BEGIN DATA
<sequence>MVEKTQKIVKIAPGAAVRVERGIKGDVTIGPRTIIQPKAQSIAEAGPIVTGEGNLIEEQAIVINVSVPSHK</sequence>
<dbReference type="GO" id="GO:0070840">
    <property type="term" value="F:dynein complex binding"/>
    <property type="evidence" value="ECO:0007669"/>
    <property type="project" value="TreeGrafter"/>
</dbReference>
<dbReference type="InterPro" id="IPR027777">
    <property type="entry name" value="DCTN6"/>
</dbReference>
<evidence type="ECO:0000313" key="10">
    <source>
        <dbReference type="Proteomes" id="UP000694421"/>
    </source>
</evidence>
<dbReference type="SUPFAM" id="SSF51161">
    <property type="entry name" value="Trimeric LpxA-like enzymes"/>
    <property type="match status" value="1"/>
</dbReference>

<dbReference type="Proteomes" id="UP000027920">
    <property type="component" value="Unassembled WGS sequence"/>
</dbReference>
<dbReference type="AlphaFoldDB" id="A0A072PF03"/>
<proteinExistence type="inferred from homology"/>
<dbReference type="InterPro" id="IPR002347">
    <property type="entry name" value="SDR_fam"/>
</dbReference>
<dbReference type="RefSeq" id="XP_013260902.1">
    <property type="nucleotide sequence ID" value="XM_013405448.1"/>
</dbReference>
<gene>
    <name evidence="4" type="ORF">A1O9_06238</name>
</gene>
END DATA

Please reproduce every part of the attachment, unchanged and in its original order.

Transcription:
<sequence>MVEKTQKIVKIAPGAAVRVERGIKGDVTIGPRTIIQPKAQSIAEAGPIVTGEGNLIEEQAIVINVSVPSHK</sequence>
<dbReference type="GO" id="GO:0070840">
    <property type="term" value="F:dynein complex binding"/>
    <property type="evidence" value="ECO:0007669"/>
    <property type="project" value="TreeGrafter"/>
</dbReference>
<dbReference type="InterPro" id="IPR027777">
    <property type="entry name" value="DCTN6"/>
</dbReference>
<evidence type="ECO:0000313" key="10">
    <source>
        <dbReference type="Proteomes" id="UP000694421"/>
    </source>
</evidence>
<dbReference type="SUPFAM" id="SSF51161">
    <property type="entry name" value="Trimeric LpxA-like enzymes"/>
    <property type="match status" value="1"/>
</dbReference>

<dbReference type="Proteomes" id="UP000027920">
    <property type="component" value="Unassembled WGS sequence"/>
</dbReference>
<dbReference type="AlphaFoldDB" id="A0A072PF03"/>
<proteinExistence type="inferred from homology"/>
<dbReference type="InterPro" id="IPR002347">
    <property type="entry name" value="SDR_fam"/>
</dbReference>
<dbReference type="RefSeq" id="XP_013260902.1">
    <property type="nucleotide sequence ID" value="XM_013405448.1"/>
</dbReference>
<gene>
    <name evidence="4" type="ORF">A1O9_06238</name>
</gene>